Raise your glass to growing up

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Raise your glass to growing up

Copy Editor Brody Hall discusses his personal experience with alcohol and how it has played a part in shaping his early adulthood.

Copy Editor Brody Hall discusses his personal experience with alcohol and how it has played a part in shaping his early adulthood.

PEXELS

Copy Editor Brody Hall discusses his personal experience with alcohol and how it has played a part in shaping his early adulthood.

PEXELS

PEXELS

Copy Editor Brody Hall discusses his personal experience with alcohol and how it has played a part in shaping his early adulthood.

BRODY HALL, Copy Editor

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You failed a test? Take a shot. You aced a test? Take a shot. Your boyfriend dumped you? Take a shot. He told you he loved you? Take a shot. You got the job? Take a shot. They told you they decided to pick a different candidate? Take a shot. You’re mad? Take a shot. Sad? Take a shot. Happy? Take a shot.

When I was a freshman in high school, drinking seemed like this foreign, dark and taboo activity that only a select group of people would ever associate themselves with doing—like it was the Skull and Bones for teenagers. During the special occasion that I would drink for while in high school, I always felt as though I was never doing it for myself, and that I was drinking to impress the ones around me. Maybe not even impress; I think I might have just wanted company. And if I had to take part in this certain activity to have that, then I was going to do so.

After I got to college, I quickly realized that drinking was the pinnacle and upmost important social activity. It was how you met new people, discussed school endeavors and got more in touch with your most inner self.

Drinking was the highlight of Fridays and Saturdays. For some people, drinking is the highlight of almost all their weekends and most of their weekdays, too. Nothing would beat getting ready at 8 p.m. to head over to your friend’s dorm room and pregame with Diet Sprite and UV Cake until 11 p.m., when it was then an acceptable time to stop at a party or a bar.

Now, I think being in bed before 10 p.m. is always an accomplishment.

Recently, I was having a wine night with one of my friends, where we were discussing what drinking meant to us.

It’s how we grew up, we decided. It’s what settled the brickwork between adolescence and adulthood. By finding our balances and exposing our deepest and truest thoughts to those around us while intoxicated, we learned what it meant to be an adult.By taking part in drinking, we were not only proving to each other, but also to ourselves, that we were now mature.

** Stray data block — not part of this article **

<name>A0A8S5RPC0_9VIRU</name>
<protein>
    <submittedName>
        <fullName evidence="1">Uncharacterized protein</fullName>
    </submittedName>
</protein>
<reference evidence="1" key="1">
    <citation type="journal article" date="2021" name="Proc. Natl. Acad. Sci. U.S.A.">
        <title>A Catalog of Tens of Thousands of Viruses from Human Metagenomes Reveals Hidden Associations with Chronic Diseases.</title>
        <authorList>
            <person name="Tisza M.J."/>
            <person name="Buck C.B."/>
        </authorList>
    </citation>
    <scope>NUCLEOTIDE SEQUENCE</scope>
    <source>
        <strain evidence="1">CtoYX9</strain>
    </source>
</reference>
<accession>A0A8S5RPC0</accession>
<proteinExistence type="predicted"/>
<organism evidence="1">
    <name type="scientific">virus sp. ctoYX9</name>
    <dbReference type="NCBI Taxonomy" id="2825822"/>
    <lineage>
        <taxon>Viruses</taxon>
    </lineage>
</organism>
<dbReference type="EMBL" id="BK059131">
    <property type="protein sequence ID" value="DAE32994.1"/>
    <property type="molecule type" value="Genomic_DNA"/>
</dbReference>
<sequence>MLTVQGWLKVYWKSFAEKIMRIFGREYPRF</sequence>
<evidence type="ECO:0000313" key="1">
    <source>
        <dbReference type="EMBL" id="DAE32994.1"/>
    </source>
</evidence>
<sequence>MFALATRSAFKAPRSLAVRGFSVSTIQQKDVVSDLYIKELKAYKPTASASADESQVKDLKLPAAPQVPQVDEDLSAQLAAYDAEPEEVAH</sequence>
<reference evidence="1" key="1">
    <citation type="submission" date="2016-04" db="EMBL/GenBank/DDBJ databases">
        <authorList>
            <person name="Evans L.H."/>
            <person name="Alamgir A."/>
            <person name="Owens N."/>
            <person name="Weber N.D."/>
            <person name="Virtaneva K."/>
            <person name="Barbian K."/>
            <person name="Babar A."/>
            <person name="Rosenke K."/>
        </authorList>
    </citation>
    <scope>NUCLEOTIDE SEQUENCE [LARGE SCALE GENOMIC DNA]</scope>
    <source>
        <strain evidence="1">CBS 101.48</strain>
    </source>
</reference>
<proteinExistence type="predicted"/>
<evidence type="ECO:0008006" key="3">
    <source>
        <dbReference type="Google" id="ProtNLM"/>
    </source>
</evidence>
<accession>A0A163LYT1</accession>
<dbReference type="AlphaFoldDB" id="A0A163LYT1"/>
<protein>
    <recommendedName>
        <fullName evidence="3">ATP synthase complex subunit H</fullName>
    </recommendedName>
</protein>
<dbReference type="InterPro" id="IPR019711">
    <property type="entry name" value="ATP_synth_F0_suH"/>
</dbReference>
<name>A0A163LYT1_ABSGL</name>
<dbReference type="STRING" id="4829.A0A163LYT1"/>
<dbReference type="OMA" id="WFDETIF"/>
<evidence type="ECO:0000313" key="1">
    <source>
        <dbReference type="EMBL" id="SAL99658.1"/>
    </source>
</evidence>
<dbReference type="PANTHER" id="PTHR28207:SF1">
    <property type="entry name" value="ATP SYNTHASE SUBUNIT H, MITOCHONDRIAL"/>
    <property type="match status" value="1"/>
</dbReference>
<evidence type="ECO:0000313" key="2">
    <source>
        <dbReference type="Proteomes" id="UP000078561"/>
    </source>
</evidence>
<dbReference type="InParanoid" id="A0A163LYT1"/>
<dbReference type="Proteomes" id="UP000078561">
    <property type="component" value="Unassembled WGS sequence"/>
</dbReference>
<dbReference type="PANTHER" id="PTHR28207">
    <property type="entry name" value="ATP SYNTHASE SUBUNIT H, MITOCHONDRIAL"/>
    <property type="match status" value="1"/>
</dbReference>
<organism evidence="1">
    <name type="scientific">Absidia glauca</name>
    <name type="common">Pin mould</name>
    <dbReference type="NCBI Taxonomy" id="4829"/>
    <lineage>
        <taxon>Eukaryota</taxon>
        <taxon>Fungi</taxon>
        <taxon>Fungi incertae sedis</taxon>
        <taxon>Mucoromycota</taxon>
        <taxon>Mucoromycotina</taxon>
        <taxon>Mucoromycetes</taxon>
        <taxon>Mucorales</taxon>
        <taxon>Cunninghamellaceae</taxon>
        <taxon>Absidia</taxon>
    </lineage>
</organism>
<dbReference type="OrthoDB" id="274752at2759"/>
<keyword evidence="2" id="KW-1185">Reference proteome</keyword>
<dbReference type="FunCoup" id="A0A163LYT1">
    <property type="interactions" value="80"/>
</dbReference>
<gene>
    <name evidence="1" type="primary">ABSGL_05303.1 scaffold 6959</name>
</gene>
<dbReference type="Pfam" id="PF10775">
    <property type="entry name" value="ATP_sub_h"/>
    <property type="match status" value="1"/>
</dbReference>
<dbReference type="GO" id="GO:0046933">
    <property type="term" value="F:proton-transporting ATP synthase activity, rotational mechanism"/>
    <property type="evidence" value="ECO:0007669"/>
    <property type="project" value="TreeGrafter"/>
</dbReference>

In reality, we learned what it was like to make mistakes.

Didn’t you ever wake up in your dorm room bed, unbeknownst to you how you got there, thinking, “I don’t even remember coming home.”

Didn’t you ever look at your texts from the night before and question why you would ever send that message to someone?

I know I have had these experiences—and I attribute them all to my growing process. Now, at 22, I still have minor instances of, “Oh my god, why?” but they are not near the severity of what it was like when I was 18 or 19. I have learned that with great drinking comes even greater responsibility. Lessons to learn and life to be lived.

I do not regret the times of being in an altered state of mind. No, I’m glad they happened. To be honest, I learned a lot about myself while being drunk. I learned what I was holding on to and what I needed to let go of. I learned that I did not have to be afraid of what I was thinking, that I could be just as confident sober as not sober. I learned that I could break away from my old thoughts and patterns and get peace of mind all by myself, no instruction manual needed. I learned that I could seek out help if I really needed it.

Drinking is a sanctuary to many. It’s not how we have fun, it is the fun we have. But it doesn’t need to be. I think being an adult is realizing that you must take responsibility for your part in any situation or relationship, without having some sort of substance guide you there. You do not need alcohol like it needs you.

At the same time, drinking is how we learn to accept people for who they are. In any state, the ones we love are the ones we love, plain and simple. When you see your best friend, completely wasted and spewing out utter nonsense and you realize in your moment that you love them regardless, you know that you’re happy for them just being there.

At this point in my life, I do not have a drinking problem and have no plans of becoming a teetotaler any time in the near future. I know people that have given up alcohol and it has saved their lives. I know people that are miserable because they don’t or can’t drink. I think it’s perspective. Is the shot glass empty or full? And if it’s full, do you really need it anyway?

Well, that’s for you or your bartender to decide.

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